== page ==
“A Christian can generally be known by his very appearance. The man who really believes in the holiness of God, and who knows his own sinfulness and the blackness of his own heart, the man who believes in the judgment of God and the possibility of hell and torment, the man who really believes that he himself is so vile and helpless that nothing but the coming of the Son of God from heaven to earth, and His going to the bitter shame and agony and cruelty of the cross could ever save him, and reconcile him to God‑‑this man is going to show all that in his whole personality. He is a man who is bound to give the impression of meekness. He is bound to be humble. Our Lord reminds us here that if a man is not humble, we are to be very wary of him. He can put on a kind of sheep’s clothing, but that is not true humility, that is not true meekness. And if a man’s doctrine is wrong, it will generally show itself at this point. He will be affable and pleasant, he will appeal to the natural man, and to the things that are physical and carnal; but he will not give the impression of being a man who has seen himself as a hell‑bound sinner, and who has been saved by the grace of God alone”
– Martyn Lloyd Jones

It is grace at the beginning, and grace at the end. So that when you and I come to lie upon our death beds, the one thing that should comfort and help and strengthen us there is the thing that helped us in the beginning. Not what we have been, not what we have done, but the Grace of God in Jesus Christ our Lord. The Christian life starts with grace, it must continue with grace, it ends with grace. Grace wondrous grace. By the grace of God I am what I am. Yet not I, but the Grace of God which was with me.
-Martyn Lloyd Jones

Martyn Lloyd Jones / Wikipedia

“Liberty to be Transformed” from Bob Hoekstra’s ‘Day by Day Grace’

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Liberty to be Transformed

Bob Hoeksra ~ Day by Day Grace Blue Letter Bible, Daily Devotionals

But we all, with unveiled face, beholding as in a mirror the glory of the Lord, are being transformed into the same image from glory to glory, just as by the Spirit of the Lord. (2 Corinthians 3:18)

Living day by day under the new covenant of grace embraces the spiritually liberating work of the Holy Spirit. “Where the Spirit of the Lord is, there is liberty” (2 Corinthians 3:17). When the Holy Spirit is relied upon, there is liberty to be transformed.

This transformation process is for every believer who lives by the terms of the new covenant: “But we all.” The terms are simple: renounce self-sufficiency (“Not that we are sufficient of ourselves to think of anything as being from ourselves”-2 Corinthians 3:5a) and rely on God’s sufficiency (“but our sufficiency is from God”-2 Corinthians 3:5b). Those who reject human resources (the flesh) seek God “with unveiled face.” They come humbly, without any veils of pretense or self-justification.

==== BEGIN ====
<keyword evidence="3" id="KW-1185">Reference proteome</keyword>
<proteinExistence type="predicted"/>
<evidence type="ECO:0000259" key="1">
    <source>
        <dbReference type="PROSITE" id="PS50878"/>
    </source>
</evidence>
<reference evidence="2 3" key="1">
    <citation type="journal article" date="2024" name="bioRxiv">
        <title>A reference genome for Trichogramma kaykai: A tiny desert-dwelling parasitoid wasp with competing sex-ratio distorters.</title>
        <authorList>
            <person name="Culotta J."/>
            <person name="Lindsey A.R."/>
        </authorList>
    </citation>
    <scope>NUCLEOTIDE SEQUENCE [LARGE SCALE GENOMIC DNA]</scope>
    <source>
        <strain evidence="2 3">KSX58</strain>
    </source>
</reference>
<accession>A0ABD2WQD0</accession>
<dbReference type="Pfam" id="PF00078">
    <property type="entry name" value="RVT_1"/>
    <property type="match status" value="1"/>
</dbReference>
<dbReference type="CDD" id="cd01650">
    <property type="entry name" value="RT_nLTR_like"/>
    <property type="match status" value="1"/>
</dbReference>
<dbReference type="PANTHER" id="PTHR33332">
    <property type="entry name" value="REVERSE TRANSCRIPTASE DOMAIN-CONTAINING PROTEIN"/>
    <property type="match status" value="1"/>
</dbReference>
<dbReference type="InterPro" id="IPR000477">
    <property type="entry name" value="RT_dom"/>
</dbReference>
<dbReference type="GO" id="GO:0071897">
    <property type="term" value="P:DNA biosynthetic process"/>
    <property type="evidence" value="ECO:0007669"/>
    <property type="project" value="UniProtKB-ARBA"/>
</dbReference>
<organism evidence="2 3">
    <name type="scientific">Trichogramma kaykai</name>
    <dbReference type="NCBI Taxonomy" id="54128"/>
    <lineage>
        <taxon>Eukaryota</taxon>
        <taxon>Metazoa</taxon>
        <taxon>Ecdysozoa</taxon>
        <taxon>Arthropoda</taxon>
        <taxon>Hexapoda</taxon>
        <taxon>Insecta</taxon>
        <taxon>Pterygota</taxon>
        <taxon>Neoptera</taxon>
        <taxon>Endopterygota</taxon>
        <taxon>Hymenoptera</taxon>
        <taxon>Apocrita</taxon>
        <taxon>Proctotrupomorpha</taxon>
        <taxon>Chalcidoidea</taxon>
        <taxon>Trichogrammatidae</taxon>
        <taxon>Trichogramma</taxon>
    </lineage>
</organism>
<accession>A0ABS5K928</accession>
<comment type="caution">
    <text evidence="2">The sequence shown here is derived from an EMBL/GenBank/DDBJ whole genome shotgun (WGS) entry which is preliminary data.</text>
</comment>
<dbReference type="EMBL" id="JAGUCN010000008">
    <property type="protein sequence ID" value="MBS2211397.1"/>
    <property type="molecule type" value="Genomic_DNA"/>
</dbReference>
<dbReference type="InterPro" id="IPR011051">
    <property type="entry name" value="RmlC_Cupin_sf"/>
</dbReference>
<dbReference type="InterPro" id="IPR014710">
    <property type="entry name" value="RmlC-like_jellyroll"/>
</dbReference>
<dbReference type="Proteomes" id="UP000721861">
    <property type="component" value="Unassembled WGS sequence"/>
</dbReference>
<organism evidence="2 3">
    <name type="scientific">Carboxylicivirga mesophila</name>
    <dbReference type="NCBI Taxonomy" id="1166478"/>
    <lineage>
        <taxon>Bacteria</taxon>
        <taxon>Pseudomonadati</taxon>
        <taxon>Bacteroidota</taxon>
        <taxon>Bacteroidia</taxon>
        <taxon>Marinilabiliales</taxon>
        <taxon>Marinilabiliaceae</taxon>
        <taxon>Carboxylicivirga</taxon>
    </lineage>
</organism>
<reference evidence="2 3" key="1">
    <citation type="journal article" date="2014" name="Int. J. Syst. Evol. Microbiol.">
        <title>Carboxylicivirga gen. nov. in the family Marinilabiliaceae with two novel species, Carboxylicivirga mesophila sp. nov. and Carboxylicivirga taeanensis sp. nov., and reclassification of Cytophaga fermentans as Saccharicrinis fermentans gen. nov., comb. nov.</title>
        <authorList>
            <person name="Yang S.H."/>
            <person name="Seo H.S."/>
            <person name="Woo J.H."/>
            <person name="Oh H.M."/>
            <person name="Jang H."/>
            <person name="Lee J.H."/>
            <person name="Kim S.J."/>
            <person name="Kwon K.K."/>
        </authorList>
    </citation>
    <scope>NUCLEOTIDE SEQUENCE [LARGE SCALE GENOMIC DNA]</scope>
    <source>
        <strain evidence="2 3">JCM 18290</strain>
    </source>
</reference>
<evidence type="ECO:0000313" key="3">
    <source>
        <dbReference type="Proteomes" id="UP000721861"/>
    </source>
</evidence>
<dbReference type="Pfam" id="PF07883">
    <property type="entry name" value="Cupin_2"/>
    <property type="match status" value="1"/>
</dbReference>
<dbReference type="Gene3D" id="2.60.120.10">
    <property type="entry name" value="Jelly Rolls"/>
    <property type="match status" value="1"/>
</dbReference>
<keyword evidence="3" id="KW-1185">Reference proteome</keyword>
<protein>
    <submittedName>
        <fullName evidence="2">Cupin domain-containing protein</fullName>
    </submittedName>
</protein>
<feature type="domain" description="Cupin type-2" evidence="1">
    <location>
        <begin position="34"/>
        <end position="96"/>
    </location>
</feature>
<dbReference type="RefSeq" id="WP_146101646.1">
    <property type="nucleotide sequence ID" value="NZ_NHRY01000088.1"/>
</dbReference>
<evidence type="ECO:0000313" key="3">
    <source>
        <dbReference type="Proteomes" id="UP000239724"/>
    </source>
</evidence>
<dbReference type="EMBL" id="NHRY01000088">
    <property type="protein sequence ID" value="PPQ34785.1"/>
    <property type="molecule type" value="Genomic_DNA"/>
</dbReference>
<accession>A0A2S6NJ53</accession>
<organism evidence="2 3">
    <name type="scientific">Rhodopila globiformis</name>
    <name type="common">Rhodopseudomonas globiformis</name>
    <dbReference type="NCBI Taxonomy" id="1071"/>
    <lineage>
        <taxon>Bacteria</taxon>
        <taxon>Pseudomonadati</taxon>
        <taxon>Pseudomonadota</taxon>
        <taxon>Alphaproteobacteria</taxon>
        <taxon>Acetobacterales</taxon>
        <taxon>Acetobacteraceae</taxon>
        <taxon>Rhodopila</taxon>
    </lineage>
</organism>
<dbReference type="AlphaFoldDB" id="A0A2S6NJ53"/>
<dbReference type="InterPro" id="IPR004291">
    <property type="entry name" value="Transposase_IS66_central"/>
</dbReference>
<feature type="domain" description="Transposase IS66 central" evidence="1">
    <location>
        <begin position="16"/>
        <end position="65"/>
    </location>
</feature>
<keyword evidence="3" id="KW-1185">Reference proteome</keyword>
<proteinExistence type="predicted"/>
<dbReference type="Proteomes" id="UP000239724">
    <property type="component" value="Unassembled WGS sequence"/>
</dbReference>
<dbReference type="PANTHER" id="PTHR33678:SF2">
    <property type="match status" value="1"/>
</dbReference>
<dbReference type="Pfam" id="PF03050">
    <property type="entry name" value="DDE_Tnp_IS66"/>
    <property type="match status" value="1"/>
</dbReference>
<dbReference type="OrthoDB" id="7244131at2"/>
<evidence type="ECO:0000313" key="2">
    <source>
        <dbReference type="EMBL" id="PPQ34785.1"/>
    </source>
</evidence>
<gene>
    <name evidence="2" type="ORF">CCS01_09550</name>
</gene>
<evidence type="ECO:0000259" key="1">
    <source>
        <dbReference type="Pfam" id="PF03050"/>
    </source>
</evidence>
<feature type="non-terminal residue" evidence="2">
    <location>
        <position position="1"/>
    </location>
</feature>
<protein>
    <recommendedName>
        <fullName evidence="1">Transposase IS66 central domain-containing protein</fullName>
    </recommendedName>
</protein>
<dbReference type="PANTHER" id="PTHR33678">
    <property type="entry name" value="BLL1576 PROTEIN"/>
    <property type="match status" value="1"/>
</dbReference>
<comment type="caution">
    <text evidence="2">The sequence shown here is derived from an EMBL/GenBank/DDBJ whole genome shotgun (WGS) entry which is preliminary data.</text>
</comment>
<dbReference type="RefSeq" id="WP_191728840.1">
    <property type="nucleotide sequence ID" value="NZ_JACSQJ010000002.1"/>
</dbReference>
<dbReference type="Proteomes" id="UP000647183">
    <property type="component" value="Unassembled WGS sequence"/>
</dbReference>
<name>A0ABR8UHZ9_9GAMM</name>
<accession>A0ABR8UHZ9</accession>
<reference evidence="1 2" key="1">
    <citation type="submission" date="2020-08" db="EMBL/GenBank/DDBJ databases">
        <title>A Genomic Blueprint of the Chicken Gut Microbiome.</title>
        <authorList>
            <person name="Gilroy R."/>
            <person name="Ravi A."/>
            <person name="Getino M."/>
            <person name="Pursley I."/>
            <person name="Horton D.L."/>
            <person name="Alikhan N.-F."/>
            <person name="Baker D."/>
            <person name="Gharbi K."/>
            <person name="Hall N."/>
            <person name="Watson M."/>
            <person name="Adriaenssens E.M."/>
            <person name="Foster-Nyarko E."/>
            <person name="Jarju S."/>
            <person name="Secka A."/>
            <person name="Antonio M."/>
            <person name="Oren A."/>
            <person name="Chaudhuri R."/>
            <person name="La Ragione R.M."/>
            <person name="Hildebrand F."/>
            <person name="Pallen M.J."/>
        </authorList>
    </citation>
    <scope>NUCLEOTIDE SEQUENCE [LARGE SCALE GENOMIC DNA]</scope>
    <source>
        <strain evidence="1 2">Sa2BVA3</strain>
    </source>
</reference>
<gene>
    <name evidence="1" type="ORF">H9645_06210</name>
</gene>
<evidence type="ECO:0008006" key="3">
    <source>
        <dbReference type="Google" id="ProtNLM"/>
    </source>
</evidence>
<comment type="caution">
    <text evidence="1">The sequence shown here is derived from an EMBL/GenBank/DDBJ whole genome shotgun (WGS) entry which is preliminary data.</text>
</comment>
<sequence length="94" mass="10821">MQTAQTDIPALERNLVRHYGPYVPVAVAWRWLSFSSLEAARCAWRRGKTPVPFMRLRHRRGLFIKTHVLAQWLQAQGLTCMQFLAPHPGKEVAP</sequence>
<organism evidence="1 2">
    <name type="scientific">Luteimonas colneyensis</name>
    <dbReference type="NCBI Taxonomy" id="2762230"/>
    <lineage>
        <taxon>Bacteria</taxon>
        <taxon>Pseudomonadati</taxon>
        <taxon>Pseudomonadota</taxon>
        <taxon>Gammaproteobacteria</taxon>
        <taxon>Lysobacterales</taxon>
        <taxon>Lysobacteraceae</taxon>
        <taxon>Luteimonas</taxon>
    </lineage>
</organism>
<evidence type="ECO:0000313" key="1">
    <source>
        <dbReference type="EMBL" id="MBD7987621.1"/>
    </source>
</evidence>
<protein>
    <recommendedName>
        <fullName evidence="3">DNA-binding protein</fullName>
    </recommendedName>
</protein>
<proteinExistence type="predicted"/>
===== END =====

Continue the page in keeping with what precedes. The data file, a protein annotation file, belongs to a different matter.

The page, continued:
Coming to the Lord in this manner brings an ongoing blessing: “beholding as in a mirror the glory of the Lord.” Three mirrors reflect the glory of Christ from heavenly places into the experience of the redeemed here on earth: the creation, the church, and the Scriptures. The universe declares His glory. “The heavens declare the glory of God; And the firmament shows His handiwork” (Psalm 19:1). Also, the Lord can be seen living in His people. “For we who live are always delivered to death for Jesus’ sake, that the life of Jesus also may be manifested in our mortal flesh” (2 Corinthians 4:11). These two mirrors are helpful, but they can be distorted by sin. The mirror that reflects the Lord’s glory flawlessly is His word. “The law of the LORD is perfect…these [the Scriptures] are they which testify of Me” (Psalm 19:7; John 5:39).

As we humbly seek the Lord in His word, we behold His glory therein. The wonderful consequence is that we “are being transformed into the same image from glory to glory.” From one area after another, from one degree to another, we are being changed into the likeness of the glorious Savior we are beholding. This process is carried on as only the Holy Spirit could do it: “just as by the Spirit of the Lord.”

Dear Heavenly Father, I long to be more like Your Son. Forgive me for neglect of Your word. Please draw me consistently to the Scriptures, that I might humbly behold the glory of Jesus. Thank You for the work of Your Spirit, who is able to transform me into a growing Christlikeness, Amen.